Blogging is brilliant! I had no idea.
“Blogging,” said a friend of mine. “Why on earth would you want to do that? It is just sad attention-seeking people scribbling.”
But I did want to do it, or at least to get some understanding of what blogging is. I had heard of bloggers, but what they actually did had passed me by. I felt rather silly and out of touch not knowing.
Three months ago I noticed that a class called Blogging for Beginners was about to start. I doubt they expected an 80-year-old to turn up, but their patience was superb even when my first question was, “Could you please explain what a blog actually is?”
To begin with, I thought that I should be writing about me. I started with my travels, my experiences and, in one early blog, about my unfashionable name. Rather pathetic really, as if I was still writing that school essay “What I did last summer.”
But that changed. As I wrote more, a huge range of possible new topics began bubbling up, particularly the nonsenses you find as you become older. I found I wanted to challenge the unthinking ageism in today’s world. It became exciting to think of topics and fun ways to raise them—like, “Why don’t restaurants and shops want my custom? ” Why the noise?!!”
Serious? Funny? Quirky? So many styles to play with! A bottle had been uncorked—one that I hadn’t even realized had become sealed. I want to share my excitement. It was a reawakening !
I have always loved words and writing. Our generation wrote a great deal—we had to. We had few telephones, no emails, no Skype and only thin wispy airmail for overseas friends.
When we left home we kept in contact with parents and friends through letters, usually weekly. After the obligatory “How are you, I am fine” bit, we described our excitements, experiences, and sometimes even ideas. Writing these regular letters became a weekly point of reflection, though I don’t recall realizing that at the time.
In the blogging class, we were told to start writing and not stop until we had written 30 blogs. Once I began writing, that old feeling of writing the letter home began to return. I am sure you, too, will remember the mixed feelings you had as you sat down to the next one. It was a chore, but you had to do it, and when it was done you were rather pleased with it. Now I saw how much I had been missing that.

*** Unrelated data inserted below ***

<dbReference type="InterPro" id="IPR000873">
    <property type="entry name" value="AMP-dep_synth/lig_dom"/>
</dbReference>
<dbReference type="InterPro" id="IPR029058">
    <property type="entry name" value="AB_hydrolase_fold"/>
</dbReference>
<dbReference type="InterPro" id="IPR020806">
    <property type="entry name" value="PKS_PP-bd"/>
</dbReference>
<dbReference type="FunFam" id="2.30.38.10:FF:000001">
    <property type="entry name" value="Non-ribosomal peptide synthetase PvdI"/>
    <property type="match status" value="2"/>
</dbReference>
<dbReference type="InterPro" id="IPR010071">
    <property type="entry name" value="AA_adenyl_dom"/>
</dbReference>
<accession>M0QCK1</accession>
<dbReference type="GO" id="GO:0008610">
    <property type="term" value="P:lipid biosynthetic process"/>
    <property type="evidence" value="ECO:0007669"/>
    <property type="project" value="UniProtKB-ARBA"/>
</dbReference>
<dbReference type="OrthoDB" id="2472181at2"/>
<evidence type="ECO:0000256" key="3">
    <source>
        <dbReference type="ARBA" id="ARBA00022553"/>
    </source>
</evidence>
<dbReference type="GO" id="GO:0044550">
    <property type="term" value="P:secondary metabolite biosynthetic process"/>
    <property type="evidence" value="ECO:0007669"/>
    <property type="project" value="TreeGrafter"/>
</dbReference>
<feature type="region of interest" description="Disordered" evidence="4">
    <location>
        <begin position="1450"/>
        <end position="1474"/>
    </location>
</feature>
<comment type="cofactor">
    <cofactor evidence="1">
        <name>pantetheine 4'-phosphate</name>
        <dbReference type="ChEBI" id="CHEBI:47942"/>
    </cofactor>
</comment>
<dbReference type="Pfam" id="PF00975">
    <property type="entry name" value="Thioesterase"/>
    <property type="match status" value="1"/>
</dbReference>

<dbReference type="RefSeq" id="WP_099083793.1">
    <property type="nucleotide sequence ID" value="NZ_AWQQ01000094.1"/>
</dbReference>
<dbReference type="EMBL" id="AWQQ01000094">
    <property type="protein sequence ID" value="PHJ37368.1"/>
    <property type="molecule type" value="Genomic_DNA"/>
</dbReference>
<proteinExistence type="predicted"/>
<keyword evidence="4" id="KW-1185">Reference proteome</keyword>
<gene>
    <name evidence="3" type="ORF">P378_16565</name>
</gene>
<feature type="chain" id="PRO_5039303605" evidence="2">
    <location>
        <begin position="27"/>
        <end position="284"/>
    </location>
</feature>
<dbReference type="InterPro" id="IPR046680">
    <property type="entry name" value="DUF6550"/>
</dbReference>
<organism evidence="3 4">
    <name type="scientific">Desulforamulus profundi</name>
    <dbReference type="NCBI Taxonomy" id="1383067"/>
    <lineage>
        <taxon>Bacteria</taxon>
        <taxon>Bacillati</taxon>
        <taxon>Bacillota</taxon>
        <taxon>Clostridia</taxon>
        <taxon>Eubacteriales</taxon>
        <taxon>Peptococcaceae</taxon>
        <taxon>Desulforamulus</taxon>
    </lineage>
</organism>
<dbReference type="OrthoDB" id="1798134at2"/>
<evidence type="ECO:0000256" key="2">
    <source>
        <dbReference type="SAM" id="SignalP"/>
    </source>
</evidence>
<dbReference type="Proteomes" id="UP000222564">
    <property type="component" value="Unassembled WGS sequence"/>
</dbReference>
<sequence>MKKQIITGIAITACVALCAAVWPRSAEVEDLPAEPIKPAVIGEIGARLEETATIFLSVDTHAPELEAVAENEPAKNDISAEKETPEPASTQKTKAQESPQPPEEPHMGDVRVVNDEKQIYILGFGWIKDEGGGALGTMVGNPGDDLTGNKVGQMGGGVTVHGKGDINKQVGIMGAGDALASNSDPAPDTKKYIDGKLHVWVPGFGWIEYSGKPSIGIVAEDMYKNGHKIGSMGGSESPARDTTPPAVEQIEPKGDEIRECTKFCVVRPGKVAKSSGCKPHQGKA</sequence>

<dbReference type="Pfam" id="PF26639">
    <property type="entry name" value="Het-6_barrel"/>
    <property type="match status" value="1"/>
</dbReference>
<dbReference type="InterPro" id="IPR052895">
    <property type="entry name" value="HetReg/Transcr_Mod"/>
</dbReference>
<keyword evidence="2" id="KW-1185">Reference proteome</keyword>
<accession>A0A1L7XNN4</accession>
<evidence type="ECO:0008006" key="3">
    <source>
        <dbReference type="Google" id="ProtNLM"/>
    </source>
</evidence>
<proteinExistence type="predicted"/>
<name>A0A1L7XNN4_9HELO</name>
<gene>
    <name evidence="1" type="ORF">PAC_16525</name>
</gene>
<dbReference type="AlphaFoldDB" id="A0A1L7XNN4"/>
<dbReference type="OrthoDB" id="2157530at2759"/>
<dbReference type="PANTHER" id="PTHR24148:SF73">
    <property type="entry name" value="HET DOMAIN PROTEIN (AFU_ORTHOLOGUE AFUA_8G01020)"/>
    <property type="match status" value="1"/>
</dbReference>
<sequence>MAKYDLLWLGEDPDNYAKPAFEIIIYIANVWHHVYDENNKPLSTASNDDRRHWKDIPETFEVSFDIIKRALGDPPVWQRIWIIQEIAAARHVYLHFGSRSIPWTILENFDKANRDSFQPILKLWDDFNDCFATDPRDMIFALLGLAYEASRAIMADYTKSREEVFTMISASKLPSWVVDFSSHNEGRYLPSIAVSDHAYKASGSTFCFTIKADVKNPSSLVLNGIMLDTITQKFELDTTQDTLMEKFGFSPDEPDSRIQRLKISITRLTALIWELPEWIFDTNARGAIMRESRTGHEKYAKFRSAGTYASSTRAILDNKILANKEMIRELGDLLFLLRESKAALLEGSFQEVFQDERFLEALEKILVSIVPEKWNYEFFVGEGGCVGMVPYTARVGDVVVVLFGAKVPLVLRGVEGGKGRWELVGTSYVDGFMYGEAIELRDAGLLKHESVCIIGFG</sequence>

Until now, I hadn’t noticed that composing and writing in letter or essay form has almost disappeared from today’s life—at least, in the paper world. I no longer compose long letters to distant friends. Nor do they. It isn’t that we aren’t in touch. We are, almost daily, but a quick email or a Facebook picture isn’t the same. Photos have almost become my diary.
Unwittingly, I had let one of my life’s pleasures slide away!
But now blogging! The light has dawned!
Historically, thinkers like Addison, Swift and Hazlitt had to put their thoughts into essays. Aiming at the general public, they often published them as handbills. Today, they could just have posted a blog. Can you imagine how thrilled they would have been!
When I wrote to my mother only she, a neighbor and an aunt would see it. Now I can write for the whole world. The world may not choose to read it—it may never reach most of them—but it is at least out there. And when a few people read one of your blogs it is delightful. Contact! Even better is when you get a reaction and start a conversation.
What a super thing to discover at 81 that writing is still alive and that a pleasure you thought had been lost is still possible—and better than ever! It is free, it is quick, and it’s open to anyone. No editorial hand or printer or publisher is in the way. It is direct, me to you and you to me. Blogging has revitalized my life at 81. I feel as if I have the whole world as pen pals!
If we can persuade others of my generation to join in and enjoy, we may have altered the whole picture of a lonely old age!
Joyce Williams has traveled the world, written books, and been a physical therapist and TV Presenter. At age 80 she took up blogging about being “ancient in a modern world” and experiencing everyday ageism. Joyce lives in Glasgow, Scotland. Follow her on her blog, grandmawilliams.com and on Twitter.